U.S. Landmarks Bearing Racist and Colonial References are Renamed to Reflect Indigenous Values
Posted Apr 30, 2021
A creek running through the city of Ames in central Iowa was officially renamed from Squaw Creek to Ioway Creek in February 2021, after a yearlong process that involved local and federal agencies. The previous name is now considered an offensive reference to Native American women. The creek’s new name honors the original Indigenous inhabitants of the area, the Ioway or Baxoje nation.
The City Council of Ames had voted unanimously in January 2020 to change the name. Its decision affirmed a similar vote earlier that month by the Story County Board of Supervisors. These votes were in response to a petition filed by an Ames resident, which itself was preceded by long-standing interest from Native American students in initiating a change.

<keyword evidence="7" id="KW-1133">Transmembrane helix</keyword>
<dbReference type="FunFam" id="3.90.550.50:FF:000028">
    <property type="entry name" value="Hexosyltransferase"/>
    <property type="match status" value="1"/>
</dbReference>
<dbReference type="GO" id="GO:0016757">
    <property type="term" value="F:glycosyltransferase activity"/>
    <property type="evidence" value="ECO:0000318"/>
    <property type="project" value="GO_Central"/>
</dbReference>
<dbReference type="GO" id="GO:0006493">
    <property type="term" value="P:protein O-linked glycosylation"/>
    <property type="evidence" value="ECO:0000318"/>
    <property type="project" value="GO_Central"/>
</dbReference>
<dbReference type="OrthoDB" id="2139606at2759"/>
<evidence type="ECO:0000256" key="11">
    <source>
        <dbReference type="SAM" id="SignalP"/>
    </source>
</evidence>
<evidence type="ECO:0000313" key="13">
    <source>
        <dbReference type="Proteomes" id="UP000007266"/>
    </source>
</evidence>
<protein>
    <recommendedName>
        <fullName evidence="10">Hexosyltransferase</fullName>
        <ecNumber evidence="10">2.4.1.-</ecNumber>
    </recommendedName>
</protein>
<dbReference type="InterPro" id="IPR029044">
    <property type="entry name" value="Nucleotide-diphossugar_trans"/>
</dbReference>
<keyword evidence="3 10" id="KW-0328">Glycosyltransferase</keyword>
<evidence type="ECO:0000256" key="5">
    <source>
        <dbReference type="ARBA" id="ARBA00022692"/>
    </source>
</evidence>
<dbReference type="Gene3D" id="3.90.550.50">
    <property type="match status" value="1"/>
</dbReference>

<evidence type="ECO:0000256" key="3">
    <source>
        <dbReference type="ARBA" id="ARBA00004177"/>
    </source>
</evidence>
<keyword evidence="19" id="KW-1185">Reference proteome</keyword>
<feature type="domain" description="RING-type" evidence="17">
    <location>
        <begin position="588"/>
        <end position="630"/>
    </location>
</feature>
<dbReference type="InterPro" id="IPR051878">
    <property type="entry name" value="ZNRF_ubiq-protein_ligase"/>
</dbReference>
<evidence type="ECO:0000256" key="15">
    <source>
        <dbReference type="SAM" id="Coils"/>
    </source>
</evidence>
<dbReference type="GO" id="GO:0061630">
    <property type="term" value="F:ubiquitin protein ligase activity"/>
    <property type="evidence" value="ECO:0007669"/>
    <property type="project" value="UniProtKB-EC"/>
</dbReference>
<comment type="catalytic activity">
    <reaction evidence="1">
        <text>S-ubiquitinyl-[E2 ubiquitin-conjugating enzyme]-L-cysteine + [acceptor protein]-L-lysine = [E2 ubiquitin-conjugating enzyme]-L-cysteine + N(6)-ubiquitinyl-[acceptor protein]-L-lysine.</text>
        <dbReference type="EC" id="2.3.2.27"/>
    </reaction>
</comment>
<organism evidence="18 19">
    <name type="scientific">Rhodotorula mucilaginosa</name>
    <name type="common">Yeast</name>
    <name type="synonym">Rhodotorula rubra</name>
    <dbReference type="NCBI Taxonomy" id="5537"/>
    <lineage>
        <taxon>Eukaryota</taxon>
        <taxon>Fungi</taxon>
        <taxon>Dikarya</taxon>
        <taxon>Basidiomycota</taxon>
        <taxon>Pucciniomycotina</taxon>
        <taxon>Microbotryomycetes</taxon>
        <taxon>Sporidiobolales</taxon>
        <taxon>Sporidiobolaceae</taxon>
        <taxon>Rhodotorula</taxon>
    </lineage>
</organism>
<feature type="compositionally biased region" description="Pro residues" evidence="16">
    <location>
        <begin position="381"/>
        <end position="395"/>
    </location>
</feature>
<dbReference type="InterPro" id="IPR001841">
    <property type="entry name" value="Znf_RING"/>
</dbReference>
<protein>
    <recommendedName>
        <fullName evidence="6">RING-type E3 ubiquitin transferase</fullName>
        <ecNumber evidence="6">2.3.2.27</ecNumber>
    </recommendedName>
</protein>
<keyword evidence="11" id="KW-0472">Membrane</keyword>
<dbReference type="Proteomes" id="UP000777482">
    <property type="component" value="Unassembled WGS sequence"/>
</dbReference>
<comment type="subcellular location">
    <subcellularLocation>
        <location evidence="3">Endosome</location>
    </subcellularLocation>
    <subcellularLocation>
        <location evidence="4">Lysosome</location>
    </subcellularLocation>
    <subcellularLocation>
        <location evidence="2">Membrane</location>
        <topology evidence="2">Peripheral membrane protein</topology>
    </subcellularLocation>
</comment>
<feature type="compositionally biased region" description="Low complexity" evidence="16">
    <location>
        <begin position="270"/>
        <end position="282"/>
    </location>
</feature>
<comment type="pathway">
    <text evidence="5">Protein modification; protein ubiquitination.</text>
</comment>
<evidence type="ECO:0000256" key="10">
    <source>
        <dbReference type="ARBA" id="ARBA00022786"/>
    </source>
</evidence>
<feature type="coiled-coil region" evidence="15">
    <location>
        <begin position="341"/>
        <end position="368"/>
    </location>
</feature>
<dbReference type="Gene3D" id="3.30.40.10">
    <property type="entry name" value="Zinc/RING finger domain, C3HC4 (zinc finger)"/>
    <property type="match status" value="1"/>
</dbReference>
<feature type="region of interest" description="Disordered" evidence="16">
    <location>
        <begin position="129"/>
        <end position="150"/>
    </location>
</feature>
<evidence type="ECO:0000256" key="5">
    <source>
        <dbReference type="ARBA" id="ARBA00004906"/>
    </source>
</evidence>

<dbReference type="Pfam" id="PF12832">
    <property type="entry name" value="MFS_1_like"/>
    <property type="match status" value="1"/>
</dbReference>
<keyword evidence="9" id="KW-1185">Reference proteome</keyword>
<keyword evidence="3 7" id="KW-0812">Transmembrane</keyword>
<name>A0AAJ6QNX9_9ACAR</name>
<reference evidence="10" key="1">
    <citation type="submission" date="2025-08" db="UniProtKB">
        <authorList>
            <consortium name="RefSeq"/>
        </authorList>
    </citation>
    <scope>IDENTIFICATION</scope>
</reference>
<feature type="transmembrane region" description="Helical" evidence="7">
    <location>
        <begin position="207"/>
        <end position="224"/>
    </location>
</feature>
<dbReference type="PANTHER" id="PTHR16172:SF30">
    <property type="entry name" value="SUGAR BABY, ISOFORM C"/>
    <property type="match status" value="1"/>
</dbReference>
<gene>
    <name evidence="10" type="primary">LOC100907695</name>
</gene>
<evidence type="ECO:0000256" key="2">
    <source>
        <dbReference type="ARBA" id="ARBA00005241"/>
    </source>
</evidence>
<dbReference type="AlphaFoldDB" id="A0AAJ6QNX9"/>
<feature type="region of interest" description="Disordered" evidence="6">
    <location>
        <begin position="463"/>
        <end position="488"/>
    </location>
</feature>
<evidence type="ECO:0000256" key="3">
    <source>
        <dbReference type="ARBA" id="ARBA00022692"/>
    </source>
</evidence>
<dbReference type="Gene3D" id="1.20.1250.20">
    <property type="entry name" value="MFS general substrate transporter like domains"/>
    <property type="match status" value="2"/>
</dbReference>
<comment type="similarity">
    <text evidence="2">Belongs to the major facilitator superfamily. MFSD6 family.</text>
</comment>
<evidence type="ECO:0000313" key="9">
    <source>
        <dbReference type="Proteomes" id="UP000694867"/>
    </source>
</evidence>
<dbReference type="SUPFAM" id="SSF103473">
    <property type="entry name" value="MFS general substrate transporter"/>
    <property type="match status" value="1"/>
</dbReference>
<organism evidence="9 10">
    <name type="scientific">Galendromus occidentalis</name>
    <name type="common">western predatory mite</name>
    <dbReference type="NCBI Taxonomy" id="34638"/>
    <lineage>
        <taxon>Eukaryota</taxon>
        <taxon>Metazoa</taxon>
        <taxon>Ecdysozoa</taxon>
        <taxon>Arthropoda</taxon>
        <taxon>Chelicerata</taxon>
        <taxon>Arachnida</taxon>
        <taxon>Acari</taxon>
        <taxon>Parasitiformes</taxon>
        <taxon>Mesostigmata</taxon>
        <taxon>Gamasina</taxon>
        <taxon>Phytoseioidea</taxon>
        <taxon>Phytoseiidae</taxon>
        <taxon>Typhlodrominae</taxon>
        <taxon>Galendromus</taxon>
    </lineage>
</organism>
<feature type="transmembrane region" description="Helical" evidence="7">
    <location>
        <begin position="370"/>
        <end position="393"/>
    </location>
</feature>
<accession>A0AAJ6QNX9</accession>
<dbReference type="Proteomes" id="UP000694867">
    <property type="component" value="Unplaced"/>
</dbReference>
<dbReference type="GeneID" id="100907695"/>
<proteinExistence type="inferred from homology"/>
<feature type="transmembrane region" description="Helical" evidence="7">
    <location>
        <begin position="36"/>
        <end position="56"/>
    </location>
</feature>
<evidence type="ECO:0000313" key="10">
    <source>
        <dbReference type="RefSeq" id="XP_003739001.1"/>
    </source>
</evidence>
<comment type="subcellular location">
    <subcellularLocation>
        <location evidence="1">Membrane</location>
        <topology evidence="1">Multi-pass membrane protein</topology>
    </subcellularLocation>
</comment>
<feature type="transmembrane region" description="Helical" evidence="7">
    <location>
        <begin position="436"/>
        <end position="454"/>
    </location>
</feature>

As a scholar of American and Indigenous history, Iowa State University Assistant Professor of American Religions Sarah Dees has studied representations of Native American cultures in American public history and memory. While seemingly a minor local issue affecting residents of a few counties in Iowa, the renaming of Ioway Creek is part of a larger trend throughout the Midwest and the country. This trend involves changing Native-inspired place names from slurs or markers of Euro-American conquest to names that reflect Indigenous languages, histories and mapmaking.
Read Dees’ full article in The Conversation here.